Timing of Different Carbs, Proteins May Affect Cardiovascular Risk

Text Size:
Timing of Different Carbs, Proteins May Affect Cardiovascular Risk

Not only do different forms of carbohydrate and protein affect your risk for cardiovascular disease, but that risk also depends on the time of day these nutrients are consumed, according to new research published in the Journal of Clinical Endocrinology & Metabolism.

Researchers have long known or suspected that a person’s cardiovascular disease risk depends not just on their intake of nutrients like carbohydrate or protein, but also on the type or quality of these nutrients — for example, low-quality (refined or easily digested) carbohydrates or high-quality (minimally processed or slowly digested) carbohydrate. But until now, very little research has examined how eating different types of carbohydrate or protein at different times of the day affects the risk for cardiovascular disease.

To get cutting-edge diabetes news, strategies for blood glucose management, nutrition tips, healthy recipes, and more delivered straight to your inbox, sign up for our free newsletters!

For the latest analysis, researchers examined data from 27,911 participants in the U.S. National Health and Nutrition Examination Survey, who completed this survey between 2003 and 2016. Participants answered detailed questions about their food intake, and researchers used these responses to estimate their intake of different forms of nutrients at different mealtimes. For this study, the researchers were interested specifically in how consuming different forms of carbohydrate or protein at breakfast or dinner was linked to participants’ cardiovascular disease risk.

Low-quality carb, animal-based protein at dinner linked to cardiovascular risk

After adjusting for a number of factors known to affect a person’s cardiovascular disease risk — including factors like age and body weight — the researchers found that study participants who consumed the highest amount of low-quality carbohydrate overall had a higher cardiovascular risk. Specifically, the top fifth of participants for low-quality carbohydrate consumption were 63% more likely to experience angina (chest pain) and 47% more likely to have a heart attack compared with the bottom fifth. When it came to consumption of protein from animal sources, the top fifth of participants were 44% more likely to have coronary artery disease (CAD) and 44% more likely to experience angina. The researchers also found that this increased risk tended to come mostly from what participants consumed at dinner. Based on comparing different rates of cardiovascular disease in different groups of participants, they found that substituting low-quality with high-quality carbohydrate and animal-based with plant-based protein at dinner could reduce a person cardiovascular risk by about 10%.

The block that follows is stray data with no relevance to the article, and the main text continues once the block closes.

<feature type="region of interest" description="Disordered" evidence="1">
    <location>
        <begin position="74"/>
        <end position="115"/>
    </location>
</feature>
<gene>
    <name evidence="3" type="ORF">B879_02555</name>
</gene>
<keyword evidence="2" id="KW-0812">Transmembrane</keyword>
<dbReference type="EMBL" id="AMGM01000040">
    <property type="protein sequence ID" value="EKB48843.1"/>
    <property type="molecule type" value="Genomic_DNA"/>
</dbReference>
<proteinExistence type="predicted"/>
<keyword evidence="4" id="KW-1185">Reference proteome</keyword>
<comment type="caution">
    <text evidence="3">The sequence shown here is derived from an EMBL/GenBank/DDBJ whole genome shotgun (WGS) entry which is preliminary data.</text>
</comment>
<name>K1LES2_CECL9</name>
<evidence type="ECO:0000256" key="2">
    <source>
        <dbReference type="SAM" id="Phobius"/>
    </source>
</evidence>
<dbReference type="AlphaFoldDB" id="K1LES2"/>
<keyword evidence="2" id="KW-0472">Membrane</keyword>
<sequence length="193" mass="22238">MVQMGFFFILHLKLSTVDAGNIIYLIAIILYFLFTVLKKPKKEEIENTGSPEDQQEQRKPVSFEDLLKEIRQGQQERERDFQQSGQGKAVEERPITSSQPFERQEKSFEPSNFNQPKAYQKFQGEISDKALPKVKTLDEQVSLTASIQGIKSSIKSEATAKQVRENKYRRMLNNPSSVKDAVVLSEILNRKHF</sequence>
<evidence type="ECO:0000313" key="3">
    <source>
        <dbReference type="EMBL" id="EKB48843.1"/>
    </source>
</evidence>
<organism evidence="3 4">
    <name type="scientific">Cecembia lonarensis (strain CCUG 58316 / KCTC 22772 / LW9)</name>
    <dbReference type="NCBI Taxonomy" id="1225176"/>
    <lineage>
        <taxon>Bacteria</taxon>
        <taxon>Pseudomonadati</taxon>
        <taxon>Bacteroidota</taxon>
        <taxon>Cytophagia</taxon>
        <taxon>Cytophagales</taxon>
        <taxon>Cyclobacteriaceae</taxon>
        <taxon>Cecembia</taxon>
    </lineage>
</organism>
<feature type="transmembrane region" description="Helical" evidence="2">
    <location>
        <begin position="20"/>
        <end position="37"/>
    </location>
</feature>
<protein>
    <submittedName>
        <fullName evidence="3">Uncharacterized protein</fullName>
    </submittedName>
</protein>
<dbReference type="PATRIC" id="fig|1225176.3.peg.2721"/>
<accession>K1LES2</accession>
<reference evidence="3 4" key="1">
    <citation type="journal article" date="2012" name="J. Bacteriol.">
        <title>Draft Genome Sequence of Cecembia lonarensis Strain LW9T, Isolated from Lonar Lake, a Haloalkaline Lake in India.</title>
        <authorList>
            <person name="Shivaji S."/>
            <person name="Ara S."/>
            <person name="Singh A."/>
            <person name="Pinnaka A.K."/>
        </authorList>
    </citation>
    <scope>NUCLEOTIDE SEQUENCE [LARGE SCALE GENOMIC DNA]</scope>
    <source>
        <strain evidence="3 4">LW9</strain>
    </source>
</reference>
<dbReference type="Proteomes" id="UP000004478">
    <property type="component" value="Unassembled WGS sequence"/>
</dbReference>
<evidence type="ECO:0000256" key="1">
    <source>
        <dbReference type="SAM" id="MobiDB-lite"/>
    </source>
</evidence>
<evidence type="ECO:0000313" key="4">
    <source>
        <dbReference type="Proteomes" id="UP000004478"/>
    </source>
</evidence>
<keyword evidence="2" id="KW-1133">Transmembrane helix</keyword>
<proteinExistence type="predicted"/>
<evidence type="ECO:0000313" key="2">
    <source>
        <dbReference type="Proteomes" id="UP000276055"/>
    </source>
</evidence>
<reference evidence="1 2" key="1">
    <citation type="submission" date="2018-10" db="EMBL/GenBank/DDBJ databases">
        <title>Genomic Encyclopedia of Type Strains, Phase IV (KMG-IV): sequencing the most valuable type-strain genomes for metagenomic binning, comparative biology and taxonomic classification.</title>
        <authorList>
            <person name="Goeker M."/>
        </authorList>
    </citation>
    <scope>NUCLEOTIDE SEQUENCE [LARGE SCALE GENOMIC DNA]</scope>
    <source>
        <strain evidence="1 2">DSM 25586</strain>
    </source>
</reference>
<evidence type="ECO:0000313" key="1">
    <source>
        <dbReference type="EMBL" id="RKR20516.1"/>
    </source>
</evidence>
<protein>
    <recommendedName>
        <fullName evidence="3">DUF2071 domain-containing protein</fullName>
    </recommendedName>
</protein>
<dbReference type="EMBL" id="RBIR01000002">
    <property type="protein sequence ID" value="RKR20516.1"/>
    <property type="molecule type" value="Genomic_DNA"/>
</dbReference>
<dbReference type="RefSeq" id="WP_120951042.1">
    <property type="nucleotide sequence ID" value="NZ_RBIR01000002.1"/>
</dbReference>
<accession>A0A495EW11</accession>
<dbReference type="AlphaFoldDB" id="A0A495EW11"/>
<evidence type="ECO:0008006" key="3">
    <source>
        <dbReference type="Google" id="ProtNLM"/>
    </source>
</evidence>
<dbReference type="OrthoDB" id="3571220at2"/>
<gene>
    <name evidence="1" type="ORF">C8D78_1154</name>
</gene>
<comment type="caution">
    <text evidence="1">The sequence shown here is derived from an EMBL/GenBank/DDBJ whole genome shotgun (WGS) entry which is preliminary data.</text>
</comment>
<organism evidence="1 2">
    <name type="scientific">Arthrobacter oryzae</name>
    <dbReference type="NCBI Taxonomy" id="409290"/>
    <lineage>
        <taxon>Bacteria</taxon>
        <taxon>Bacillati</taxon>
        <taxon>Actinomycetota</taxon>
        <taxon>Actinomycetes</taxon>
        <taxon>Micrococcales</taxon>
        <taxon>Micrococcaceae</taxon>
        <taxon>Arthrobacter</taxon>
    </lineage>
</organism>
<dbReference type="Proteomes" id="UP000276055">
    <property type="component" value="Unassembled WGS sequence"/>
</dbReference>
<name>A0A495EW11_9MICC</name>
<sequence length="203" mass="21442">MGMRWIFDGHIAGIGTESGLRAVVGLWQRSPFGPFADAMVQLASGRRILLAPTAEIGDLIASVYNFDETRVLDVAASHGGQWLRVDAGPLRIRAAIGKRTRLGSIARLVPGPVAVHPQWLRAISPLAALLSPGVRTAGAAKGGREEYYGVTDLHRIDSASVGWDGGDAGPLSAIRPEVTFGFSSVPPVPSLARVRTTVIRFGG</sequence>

The researchers also found that consuming unsaturated types of fat, as opposed to saturated fat, at dinner was linked to a lower cardiovascular disease risk. The top fifth of participants who consumed the highest ratio of unsaturated to saturated fat were 24% less likely to have a stroke than the bottom fifth, a relationship that also tended to be based on what participants ate at dinner.

The researchers concluded that while the quality of nutrients like carbohydrate, protein, and carbohydrate matters at any mealtime, the greatest cardiovascular risk from eating low-quality carbohydrate, animal protein, and saturated fat appears to be based on what people consume at dinner. Based on these findings, it makes sense to target healthy eating advice or dietary interventions toward evening meals, rather than what people eat for breakfast or lunch.

Want to learn more about protecting your heart? Read “Be Heart Smart: Know Your Numbers,” “Does Diabetes Hurt Your Heart?” “Fight Off Heart Disease With These Five Heart-Healthy Foods” and “Lower Your Risk of Heart Disease.”

Quinn Phillips

Quinn Phillips

Quinn Phillips on social media

A freelance health writer and editor based in Wisconsin, Phillips has a degree from Harvard University. He is a former Editorial Assistant for Diabetes Self-Management and has years of experience covering diabetes and related health conditions. Phillips writes on a variety of topics, but is especially interested in the intersection of health and public policy.

Get Diabetes-Friendly Recipes In Your Inbox

Sign up for Free

Stay Up To Date On News & Advice For Diabetes

Sign up for Free

Get On Track With Daily Lifestyle Tips

Sign up for Free

Save Your Favorites

Save This Article